Until they live in such little houses as are reserved for the poor, work hard for 40 years at regular jobs that enrich their employers, get paid in order to survive, and from that pay pay taxes, watch TV all evening and elect a democratic parliament/congress to rule them, can they be considered truly human ?
My first thought was to just quote this line “We have science and medicine and wealth and modern conveniences that could markedly improve these people’s lives, extend their life expectancy and ease some the brutality and suffering of their primitive existence” and simply say “But they’ve survived as long as anyone else” and leave it at that.
However, I noticed at the beginning of your post something else that needs addressing, you mentioned that there was a massacre. That seems like a good enough reason to leave people alone if they choose not to be contacted. Surely, if they wanted to be part of modern society, have access to modern medicine, education, technology, they could find a way to make that happen. Maybe not today or this week but over the next generation or three. We call them “uncontacted” but wiki has a pretty good (if sparse) write up on a good number of them, including pictures. You don’t get that much information just by flying over them with a helicopter.
Anyways, in the end maybe they consider your life cruel. I’ve never understood why we feel the need to force our way of life on everyone we happen across whether they want it or not.
As a policy, the Prime Directive is idiotic. Like any other “zero tolerance” rule it replaces judgement with inflexibility.
Sometimes interfering causes harm. Sometimes it causes good. Mostly, it’ll do some degree of both. One cannot abrogate their own moral duty to improve the world because there are risks associated with action. There are also risks from inaction.
You must take whatever action you think leads to the best outcome while accepting the risks that it might not. If you are a good leader, you will consult with the wise and carefully consider all consequences, before doing anything. But failing to act in a timely manner might have consequences worse than doing something with incomplete information. And you are just as morally responsible for your inaction as your actions.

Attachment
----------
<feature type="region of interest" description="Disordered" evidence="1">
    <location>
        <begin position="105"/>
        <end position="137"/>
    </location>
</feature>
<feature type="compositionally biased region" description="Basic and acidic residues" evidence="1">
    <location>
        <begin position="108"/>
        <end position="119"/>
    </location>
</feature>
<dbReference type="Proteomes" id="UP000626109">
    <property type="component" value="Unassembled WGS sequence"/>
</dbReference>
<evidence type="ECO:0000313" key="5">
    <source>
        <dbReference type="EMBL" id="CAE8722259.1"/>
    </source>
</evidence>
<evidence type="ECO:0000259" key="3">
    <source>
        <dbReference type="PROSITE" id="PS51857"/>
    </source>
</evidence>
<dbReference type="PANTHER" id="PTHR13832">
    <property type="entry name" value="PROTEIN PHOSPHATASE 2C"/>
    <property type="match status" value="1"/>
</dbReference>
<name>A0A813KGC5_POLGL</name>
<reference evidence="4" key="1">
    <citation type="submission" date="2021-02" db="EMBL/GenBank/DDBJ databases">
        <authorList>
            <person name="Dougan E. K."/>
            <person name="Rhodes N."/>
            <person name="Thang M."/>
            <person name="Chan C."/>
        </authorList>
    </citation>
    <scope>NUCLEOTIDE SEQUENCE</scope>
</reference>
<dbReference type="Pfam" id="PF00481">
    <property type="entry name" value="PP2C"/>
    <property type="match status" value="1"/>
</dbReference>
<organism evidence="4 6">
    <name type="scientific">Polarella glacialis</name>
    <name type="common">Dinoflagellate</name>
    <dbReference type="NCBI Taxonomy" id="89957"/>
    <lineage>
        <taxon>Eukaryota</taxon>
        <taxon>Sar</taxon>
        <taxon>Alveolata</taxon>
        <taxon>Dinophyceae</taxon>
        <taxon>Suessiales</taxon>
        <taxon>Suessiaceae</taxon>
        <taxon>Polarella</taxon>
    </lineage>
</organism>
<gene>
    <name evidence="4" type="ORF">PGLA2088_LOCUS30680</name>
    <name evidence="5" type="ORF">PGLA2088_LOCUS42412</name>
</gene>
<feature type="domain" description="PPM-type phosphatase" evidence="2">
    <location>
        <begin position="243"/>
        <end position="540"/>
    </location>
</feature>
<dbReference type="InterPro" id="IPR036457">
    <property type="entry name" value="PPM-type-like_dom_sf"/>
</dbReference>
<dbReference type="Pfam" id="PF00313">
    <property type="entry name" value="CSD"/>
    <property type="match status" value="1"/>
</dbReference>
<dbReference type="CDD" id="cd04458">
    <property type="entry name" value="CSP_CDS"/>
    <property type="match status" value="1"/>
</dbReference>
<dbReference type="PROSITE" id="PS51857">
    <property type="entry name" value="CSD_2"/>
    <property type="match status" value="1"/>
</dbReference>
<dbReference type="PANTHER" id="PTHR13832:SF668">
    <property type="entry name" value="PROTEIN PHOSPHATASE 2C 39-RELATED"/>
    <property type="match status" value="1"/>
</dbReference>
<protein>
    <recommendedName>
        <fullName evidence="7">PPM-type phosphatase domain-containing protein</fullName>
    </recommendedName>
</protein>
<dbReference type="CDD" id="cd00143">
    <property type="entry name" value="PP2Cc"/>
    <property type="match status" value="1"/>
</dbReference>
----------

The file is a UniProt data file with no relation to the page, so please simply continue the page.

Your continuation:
OTOH, many of these tribes have extremely violent cultures and spend much of their energy killing each other. I have little sympathy for them and their lifestyle. They’d probably be better off if civilized, diseases and all, and they would certainly be improved on a moral level.
That doesn’t necessarily apply to all of them. But quite a lot, from what I’ve read.
Except there is no Prime Directive for the Amazon tribes.
These people are regularly in contact with the rest of us. If you’re really concerned with the morality of leaving them out of the wonders of modern civilization, what about subsistence farmers in Africa? It’s all well and good to talk about how modern civilization would improve their lives, but for the billion people living below the poverty line around the world that aspiration rings a bit hollow.
What, we’re just going to show up in Amazon with boatloads of TVs and iPhones and medicine and food and clothing and prefab houses and books and start civilizing these people? That will never happen because that costs money, and giving free stuff to poor people is anathema to conservatives like you. You aren’t in favor of giving food and medicine and consumer electronics to Haitians, or Guatemalans, or Nigerians are you?
So why does the fact that poor people in the Amazon are poor and have very little with which to buy modern tools irritate you so much? These are poor people who live by subsistence farming and hunting and gathering. They do sometimes trade for tools and such, you can find people wearing old t-shirts and carrying steel machetes all over the Amazon. The reason they don’t have more of such stuff is that they have very little of value to trade, because they are dirt poor farmers and hunters. It takes a big pile of plantains to trade for one machete, and then that trader has to load all those plantains back on his boat and travel a hundred miles back to a village to sell those at market. The economics don’t make sense.
This is why the Amazon tribes are isolated, not because there is some sort of social taboo against interacting with them.
Let me add one thing. They do have one thing that is valuable: the land under their feet. But to get that valuable land you have to clear off the people first, and turn the land into strip mines or plantations or whatever. So you can see why that doesn’t seem like such a good deal for them. “Welcome to civilization! Now get the fuck out. We don’t care where you go, but you can’t stay here.”